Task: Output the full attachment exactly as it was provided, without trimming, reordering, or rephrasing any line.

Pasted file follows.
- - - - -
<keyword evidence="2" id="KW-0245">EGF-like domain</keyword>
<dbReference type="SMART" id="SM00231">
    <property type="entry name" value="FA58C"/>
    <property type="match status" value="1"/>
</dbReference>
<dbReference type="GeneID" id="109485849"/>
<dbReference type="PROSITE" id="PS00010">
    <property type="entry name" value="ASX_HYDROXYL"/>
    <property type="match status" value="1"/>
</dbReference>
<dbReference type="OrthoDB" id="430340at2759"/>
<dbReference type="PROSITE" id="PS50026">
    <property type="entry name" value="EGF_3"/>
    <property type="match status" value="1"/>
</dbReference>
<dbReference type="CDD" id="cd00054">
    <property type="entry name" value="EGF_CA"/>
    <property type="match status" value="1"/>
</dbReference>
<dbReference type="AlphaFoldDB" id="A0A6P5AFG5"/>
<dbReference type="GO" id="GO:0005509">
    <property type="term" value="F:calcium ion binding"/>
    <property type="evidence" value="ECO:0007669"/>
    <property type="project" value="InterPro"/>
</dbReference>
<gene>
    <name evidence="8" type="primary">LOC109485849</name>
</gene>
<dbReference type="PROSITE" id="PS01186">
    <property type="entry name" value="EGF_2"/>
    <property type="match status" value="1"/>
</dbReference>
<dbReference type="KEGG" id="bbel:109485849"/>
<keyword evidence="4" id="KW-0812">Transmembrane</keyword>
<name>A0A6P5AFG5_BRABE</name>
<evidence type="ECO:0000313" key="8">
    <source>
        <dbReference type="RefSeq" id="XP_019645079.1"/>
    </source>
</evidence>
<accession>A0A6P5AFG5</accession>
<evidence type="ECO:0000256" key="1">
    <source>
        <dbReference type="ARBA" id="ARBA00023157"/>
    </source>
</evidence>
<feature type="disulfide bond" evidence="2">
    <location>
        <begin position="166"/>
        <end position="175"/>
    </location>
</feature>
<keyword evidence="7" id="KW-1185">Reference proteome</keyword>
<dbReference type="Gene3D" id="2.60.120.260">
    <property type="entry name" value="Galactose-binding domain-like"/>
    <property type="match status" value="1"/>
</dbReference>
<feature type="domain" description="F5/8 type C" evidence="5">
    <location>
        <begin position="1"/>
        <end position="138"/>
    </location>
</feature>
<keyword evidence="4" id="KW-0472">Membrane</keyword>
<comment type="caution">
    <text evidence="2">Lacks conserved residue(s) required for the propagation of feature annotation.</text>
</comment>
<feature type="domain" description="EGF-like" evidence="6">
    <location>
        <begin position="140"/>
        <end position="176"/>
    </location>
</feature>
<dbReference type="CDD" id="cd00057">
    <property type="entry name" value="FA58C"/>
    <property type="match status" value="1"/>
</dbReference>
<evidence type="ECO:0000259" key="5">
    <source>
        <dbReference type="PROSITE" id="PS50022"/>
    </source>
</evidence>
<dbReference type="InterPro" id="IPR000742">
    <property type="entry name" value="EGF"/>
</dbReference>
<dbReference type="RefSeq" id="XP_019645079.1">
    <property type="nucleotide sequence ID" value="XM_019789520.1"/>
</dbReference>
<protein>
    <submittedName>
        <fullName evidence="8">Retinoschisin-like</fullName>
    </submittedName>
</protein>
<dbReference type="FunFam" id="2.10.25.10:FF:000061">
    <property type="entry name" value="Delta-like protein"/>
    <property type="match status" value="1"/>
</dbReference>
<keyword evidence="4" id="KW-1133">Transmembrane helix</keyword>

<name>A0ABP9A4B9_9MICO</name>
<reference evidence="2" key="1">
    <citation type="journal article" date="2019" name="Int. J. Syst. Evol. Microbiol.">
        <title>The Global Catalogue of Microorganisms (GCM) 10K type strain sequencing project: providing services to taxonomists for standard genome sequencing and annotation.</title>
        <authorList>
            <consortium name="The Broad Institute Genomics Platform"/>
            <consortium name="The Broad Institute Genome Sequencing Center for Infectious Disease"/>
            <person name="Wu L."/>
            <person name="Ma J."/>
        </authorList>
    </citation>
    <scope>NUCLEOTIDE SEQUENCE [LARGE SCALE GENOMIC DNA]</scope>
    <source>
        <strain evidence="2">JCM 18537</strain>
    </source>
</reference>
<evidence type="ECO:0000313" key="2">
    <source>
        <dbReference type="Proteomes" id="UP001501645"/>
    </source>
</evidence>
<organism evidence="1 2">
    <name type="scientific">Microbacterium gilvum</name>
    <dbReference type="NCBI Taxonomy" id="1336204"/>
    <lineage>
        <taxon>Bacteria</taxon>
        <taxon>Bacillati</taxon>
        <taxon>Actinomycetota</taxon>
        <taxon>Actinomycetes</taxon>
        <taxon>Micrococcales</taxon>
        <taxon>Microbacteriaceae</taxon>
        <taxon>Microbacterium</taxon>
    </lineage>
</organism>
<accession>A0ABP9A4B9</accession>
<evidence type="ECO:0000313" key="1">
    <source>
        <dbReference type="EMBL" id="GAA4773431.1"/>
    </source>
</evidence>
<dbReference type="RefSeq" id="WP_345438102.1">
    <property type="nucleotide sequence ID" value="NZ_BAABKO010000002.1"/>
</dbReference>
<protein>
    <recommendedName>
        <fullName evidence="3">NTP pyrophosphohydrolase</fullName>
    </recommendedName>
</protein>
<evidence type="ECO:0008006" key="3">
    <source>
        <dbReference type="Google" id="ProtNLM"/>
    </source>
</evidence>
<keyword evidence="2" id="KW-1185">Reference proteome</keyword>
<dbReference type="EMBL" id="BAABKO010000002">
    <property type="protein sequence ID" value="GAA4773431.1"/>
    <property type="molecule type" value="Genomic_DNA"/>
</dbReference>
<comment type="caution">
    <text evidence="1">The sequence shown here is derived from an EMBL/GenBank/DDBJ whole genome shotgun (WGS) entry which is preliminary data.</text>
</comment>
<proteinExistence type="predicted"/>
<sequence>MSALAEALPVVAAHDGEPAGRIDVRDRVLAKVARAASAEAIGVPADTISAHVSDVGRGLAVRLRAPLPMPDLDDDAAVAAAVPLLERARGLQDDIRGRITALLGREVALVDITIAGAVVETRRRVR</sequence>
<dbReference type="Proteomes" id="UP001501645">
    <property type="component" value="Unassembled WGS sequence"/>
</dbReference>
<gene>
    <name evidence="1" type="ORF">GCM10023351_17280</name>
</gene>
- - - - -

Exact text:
<keyword evidence="2" id="KW-0245">EGF-like domain</keyword>
<dbReference type="SMART" id="SM00231">
    <property type="entry name" value="FA58C"/>
    <property type="match status" value="1"/>
</dbReference>
<dbReference type="GeneID" id="109485849"/>
<dbReference type="PROSITE" id="PS00010">
    <property type="entry name" value="ASX_HYDROXYL"/>
    <property type="match status" value="1"/>
</dbReference>
<dbReference type="OrthoDB" id="430340at2759"/>
<dbReference type="PROSITE" id="PS50026">
    <property type="entry name" value="EGF_3"/>
    <property type="match status" value="1"/>
</dbReference>
<dbReference type="CDD" id="cd00054">
    <property type="entry name" value="EGF_CA"/>
    <property type="match status" value="1"/>
</dbReference>
<dbReference type="AlphaFoldDB" id="A0A6P5AFG5"/>
<dbReference type="GO" id="GO:0005509">
    <property type="term" value="F:calcium ion binding"/>
    <property type="evidence" value="ECO:0007669"/>
    <property type="project" value="InterPro"/>
</dbReference>
<gene>
    <name evidence="8" type="primary">LOC109485849</name>
</gene>
<dbReference type="PROSITE" id="PS01186">
    <property type="entry name" value="EGF_2"/>
    <property type="match status" value="1"/>
</dbReference>
<dbReference type="KEGG" id="bbel:109485849"/>
<keyword evidence="4" id="KW-0812">Transmembrane</keyword>
<name>A0A6P5AFG5_BRABE</name>
<evidence type="ECO:0000313" key="8">
    <source>
        <dbReference type="RefSeq" id="XP_019645079.1"/>
    </source>
</evidence>
<accession>A0A6P5AFG5</accession>
<evidence type="ECO:0000256" key="1">
    <source>
        <dbReference type="ARBA" id="ARBA00023157"/>
    </source>
</evidence>
<feature type="disulfide bond" evidence="2">
    <location>
        <begin position="166"/>
        <end position="175"/>
    </location>
</feature>
<keyword evidence="7" id="KW-1185">Reference proteome</keyword>
<dbReference type="Gene3D" id="2.60.120.260">
    <property type="entry name" value="Galactose-binding domain-like"/>
    <property type="match status" value="1"/>
</dbReference>
<feature type="domain" description="F5/8 type C" evidence="5">
    <location>
        <begin position="1"/>
        <end position="138"/>
    </location>
</feature>
<keyword evidence="4" id="KW-0472">Membrane</keyword>
<comment type="caution">
    <text evidence="2">Lacks conserved residue(s) required for the propagation of feature annotation.</text>
</comment>
<feature type="domain" description="EGF-like" evidence="6">
    <location>
        <begin position="140"/>
        <end position="176"/>
    </location>
</feature>
<dbReference type="CDD" id="cd00057">
    <property type="entry name" value="FA58C"/>
    <property type="match status" value="1"/>
</dbReference>
<evidence type="ECO:0000259" key="5">
    <source>
        <dbReference type="PROSITE" id="PS50022"/>
    </source>
</evidence>
<dbReference type="InterPro" id="IPR000742">
    <property type="entry name" value="EGF"/>
</dbReference>
<dbReference type="RefSeq" id="XP_019645079.1">
    <property type="nucleotide sequence ID" value="XM_019789520.1"/>
</dbReference>
<protein>
    <submittedName>
        <fullName evidence="8">Retinoschisin-like</fullName>
    </submittedName>
</protein>
<dbReference type="FunFam" id="2.10.25.10:FF:000061">
    <property type="entry name" value="Delta-like protein"/>
    <property type="match status" value="1"/>
</dbReference>
<keyword evidence="4" id="KW-1133">Transmembrane helix</keyword>

<name>A0ABP9A4B9_9MICO</name>
<reference evidence="2" key="1">
    <citation type="journal article" date="2019" name="Int. J. Syst. Evol. Microbiol.">
        <title>The Global Catalogue of Microorganisms (GCM) 10K type strain sequencing project: providing services to taxonomists for standard genome sequencing and annotation.</title>
        <authorList>
            <consortium name="The Broad Institute Genomics Platform"/>
            <consortium name="The Broad Institute Genome Sequencing Center for Infectious Disease"/>
            <person name="Wu L."/>
            <person name="Ma J."/>
        </authorList>
    </citation>
    <scope>NUCLEOTIDE SEQUENCE [LARGE SCALE GENOMIC DNA]</scope>
    <source>
        <strain evidence="2">JCM 18537</strain>
    </source>
</reference>
<evidence type="ECO:0000313" key="2">
    <source>
        <dbReference type="Proteomes" id="UP001501645"/>
    </source>
</evidence>
<organism evidence="1 2">
    <name type="scientific">Microbacterium gilvum</name>
    <dbReference type="NCBI Taxonomy" id="1336204"/>
    <lineage>
        <taxon>Bacteria</taxon>
        <taxon>Bacillati</taxon>
        <taxon>Actinomycetota</taxon>
        <taxon>Actinomycetes</taxon>
        <taxon>Micrococcales</taxon>
        <taxon>Microbacteriaceae</taxon>
        <taxon>Microbacterium</taxon>
    </lineage>
</organism>
<accession>A0ABP9A4B9</accession>
<evidence type="ECO:0000313" key="1">
    <source>
        <dbReference type="EMBL" id="GAA4773431.1"/>
    </source>
</evidence>
<dbReference type="RefSeq" id="WP_345438102.1">
    <property type="nucleotide sequence ID" value="NZ_BAABKO010000002.1"/>
</dbReference>
<protein>
    <recommendedName>
        <fullName evidence="3">NTP pyrophosphohydrolase</fullName>
    </recommendedName>
</protein>
<evidence type="ECO:0008006" key="3">
    <source>
        <dbReference type="Google" id="ProtNLM"/>
    </source>
</evidence>
<keyword evidence="2" id="KW-1185">Reference proteome</keyword>
<dbReference type="EMBL" id="BAABKO010000002">
    <property type="protein sequence ID" value="GAA4773431.1"/>
    <property type="molecule type" value="Genomic_DNA"/>
</dbReference>
<comment type="caution">
    <text evidence="1">The sequence shown here is derived from an EMBL/GenBank/DDBJ whole genome shotgun (WGS) entry which is preliminary data.</text>
</comment>
<proteinExistence type="predicted"/>
<sequence>MSALAEALPVVAAHDGEPAGRIDVRDRVLAKVARAASAEAIGVPADTISAHVSDVGRGLAVRLRAPLPMPDLDDDAAVAAAVPLLERARGLQDDIRGRITALLGREVALVDITIAGAVVETRRRVR</sequence>
<dbReference type="Proteomes" id="UP001501645">
    <property type="component" value="Unassembled WGS sequence"/>
</dbReference>
<gene>
    <name evidence="1" type="ORF">GCM10023351_17280</name>
</gene>